Miller School Researchers Receive NIH Grant to Study Cardiac Complications in Kidney Disease

A cardiorenal research team from the University of Miami Miller School of Medicine has received a $1.9 million five-year grant from the National Institutes of Health to study life-threatening complications for the heart in chronic kidney disease.

Principal investigator Christian Faul, Ph.D., will examine the role of a cell surface protein called fibroblast growth factor receptor 4 (FGFR4) in the development of left ventricular hypertrophy (LVH). LVH is abnormal enlargement of the heart and is found in most patients with late kidney disease. Importantly, LVH is a significant risk factor for the development of heart failure, contributing to high patient mortality.

“The poor outcomes and increasing prevalence of heart failure point to the importance of finding new cellular-based strategies to alleviate the cardiovascular burden of chronic kidney disease,” said Faul, Research Associate Professor in the Division of Nephrology & Hypertension and at the Katz Family Drug Discovery Center. “This grant supports the next stage in our seven years of laboratory studies into why traditional cardiac treatments, such as reducing high blood pressure, do not prevent kidney patients from developing LVH.”

In 2011, Faul and former Miller School researcher Myles Wolf, M.D., now professor of medicine and Director of the Center for Translational Metabolism and Health at the Feinberg School of Medicine at Northwestern University, found that elevated levels of fibroblast growth factor 23 (FGF23), a phosphate-regulating hormone, stimulated the contracting cells of the heart, called myocytes, to become larger, leading to the development of LVH.

Since then, Faul began focusing on understanding how FGF23 affects cardiac myocytes.

“Our biochemical work pointed to FGFR4 as the key target, which we were able to confirm in our cell culture models and eventually in three different animal models,” he said. That study, “Activation of Cardiac Fibroblast Growth Factor Receptor 4 Causes Left Ventricular Hypertrophy,” was published October 1 in Cell Metabolism, with Faul as the senior author.

Faul’s new NIH grant aims to bring his cardiac research to the next level, including a more detailed analysis of the structure and function of the heart in animal models with elevated FGF23. Most important, the proposed study will determine if FGFR4 activation in the heart per se is sufficient to induce LVH in rodents.

“It is likely that by studying cardiac effects of FGF23 in animals with kidney injury, we have uncovered a general pro-hypertrophic signaling pathway, and we hypothesize that FGFR4 activation in the myocardium might contribute to LVH in animal models with primary cardiac injury and normal kidney function,” said Faul.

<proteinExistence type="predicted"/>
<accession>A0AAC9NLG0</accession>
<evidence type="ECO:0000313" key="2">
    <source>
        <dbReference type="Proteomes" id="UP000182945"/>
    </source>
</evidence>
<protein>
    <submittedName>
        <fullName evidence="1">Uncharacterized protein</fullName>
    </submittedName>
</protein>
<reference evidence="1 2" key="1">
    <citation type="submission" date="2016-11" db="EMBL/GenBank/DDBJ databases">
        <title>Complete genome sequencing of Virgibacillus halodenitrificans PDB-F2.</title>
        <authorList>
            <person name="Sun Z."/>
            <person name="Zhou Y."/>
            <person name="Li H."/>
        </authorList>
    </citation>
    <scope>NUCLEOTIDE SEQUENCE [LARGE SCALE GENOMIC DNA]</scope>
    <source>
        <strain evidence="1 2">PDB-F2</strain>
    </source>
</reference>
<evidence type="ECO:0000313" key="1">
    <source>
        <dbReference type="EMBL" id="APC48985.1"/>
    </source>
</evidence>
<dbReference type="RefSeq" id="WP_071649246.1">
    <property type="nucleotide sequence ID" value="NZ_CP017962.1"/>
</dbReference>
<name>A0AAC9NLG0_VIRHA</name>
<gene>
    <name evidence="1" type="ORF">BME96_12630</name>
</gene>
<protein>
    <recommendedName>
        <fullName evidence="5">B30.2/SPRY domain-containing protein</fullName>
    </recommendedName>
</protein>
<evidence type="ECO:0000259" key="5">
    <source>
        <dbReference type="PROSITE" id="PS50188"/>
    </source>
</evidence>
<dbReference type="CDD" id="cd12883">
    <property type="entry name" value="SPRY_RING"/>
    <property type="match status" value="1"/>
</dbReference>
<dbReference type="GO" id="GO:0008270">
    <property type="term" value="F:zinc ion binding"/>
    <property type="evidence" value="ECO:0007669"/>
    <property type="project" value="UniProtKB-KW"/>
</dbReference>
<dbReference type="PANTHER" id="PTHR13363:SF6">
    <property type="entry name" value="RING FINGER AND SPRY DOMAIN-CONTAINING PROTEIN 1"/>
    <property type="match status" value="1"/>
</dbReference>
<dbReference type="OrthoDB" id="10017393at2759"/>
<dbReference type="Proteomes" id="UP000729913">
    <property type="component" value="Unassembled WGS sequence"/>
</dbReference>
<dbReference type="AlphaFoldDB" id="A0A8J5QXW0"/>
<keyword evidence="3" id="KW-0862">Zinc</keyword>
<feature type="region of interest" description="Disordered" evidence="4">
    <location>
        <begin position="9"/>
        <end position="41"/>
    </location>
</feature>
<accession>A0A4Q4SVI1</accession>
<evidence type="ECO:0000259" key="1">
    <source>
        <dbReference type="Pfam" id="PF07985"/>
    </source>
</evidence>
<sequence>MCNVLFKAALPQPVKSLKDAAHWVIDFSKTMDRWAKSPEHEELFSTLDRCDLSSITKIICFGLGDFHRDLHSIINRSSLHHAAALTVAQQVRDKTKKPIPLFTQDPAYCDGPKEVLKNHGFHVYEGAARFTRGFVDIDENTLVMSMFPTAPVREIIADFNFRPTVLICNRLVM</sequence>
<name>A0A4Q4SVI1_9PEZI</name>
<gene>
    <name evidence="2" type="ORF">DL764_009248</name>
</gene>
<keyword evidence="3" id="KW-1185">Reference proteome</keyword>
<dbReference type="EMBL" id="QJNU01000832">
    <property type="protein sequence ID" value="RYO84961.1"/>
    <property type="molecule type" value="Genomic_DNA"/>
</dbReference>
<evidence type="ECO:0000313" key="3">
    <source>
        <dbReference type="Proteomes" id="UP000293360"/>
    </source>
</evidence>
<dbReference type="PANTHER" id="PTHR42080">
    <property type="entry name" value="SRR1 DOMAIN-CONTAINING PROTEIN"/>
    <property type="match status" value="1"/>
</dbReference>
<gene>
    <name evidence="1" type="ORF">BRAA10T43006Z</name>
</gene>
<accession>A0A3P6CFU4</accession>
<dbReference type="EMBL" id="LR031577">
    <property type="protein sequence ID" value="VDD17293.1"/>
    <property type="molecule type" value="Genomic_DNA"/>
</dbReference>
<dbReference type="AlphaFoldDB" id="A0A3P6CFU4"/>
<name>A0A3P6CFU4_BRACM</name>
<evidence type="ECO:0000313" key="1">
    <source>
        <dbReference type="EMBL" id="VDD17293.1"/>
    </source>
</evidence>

Faul teamed up with Michael S. Kapiloff, M.D., Ph.D., professor of pediatrics and medicine, and Director of the Cardiac Signal Transduction and Cellular Biology Laboratory at the Interdisciplinary Stem Cell Institute (ISCI), who is a co-investigator on the grant. Kapiloff and his laboratory, including Eliana C. Martinez, M.D., Ph.D., research assistant professor of pediatrics, and also of ISCI, will study cardiac structure and function in Faul’s rodent models. They will use echocardiography and other state-of-the-art technologies to study the heart in order to determine the role of FGFR4 in normal mice, and in mice that have been surgically altered to mimic common heart diseases such as hypertension or aortic valve disease.

“I am very excited to work together with Mike on this translational research project,” said Faul. “Having him on the team, with his broad background in molecular cardiology and his expertise in the underlying experimental techniques, especially in regards to in vivo analyses, made this NIH grant application extremely strong and competitive, which has been clearly recognized by the grant reviewers.”

“It is exciting to be working with Christian on this project,” said Kapiloff. “How the heart and kidney interact in disease is an area poorly understood, and this collaborative project should reveal important new insights contributing to our understanding of heart failure. As heart failure is expected to continue to increase in prevalence in the future, we need new ideas for how to treat heart failure and Christian’s research regarding FGFR4 is likely to provide important new clues in this regard.”

Faul’s studies have received support from Alessia Fornoni, M.D., Ph.D., professor of medicine and Director of the Katz Family Drug Discovery Center, Oliver Lenz, M.D., Interim Chief of the Division of Nephrology and Hypertension, Joshua M. Hare, M.D., Louis Lemberg Professor of Medicine and Director of ISCI, and Roy Weiss, M.D., Ph.D., Chairman of the Department of Medicine and the Kathleen & Stanley Glaser Distinguished Chair in Medicine.

Faul is also looking ahead to the possibility of clinical trials.

“Ultimately, we would like to protect the heart by preventing the development of LVH in patients with chronic kidney disease,” he said. “I think that FGFR4 would make a great drug target.”

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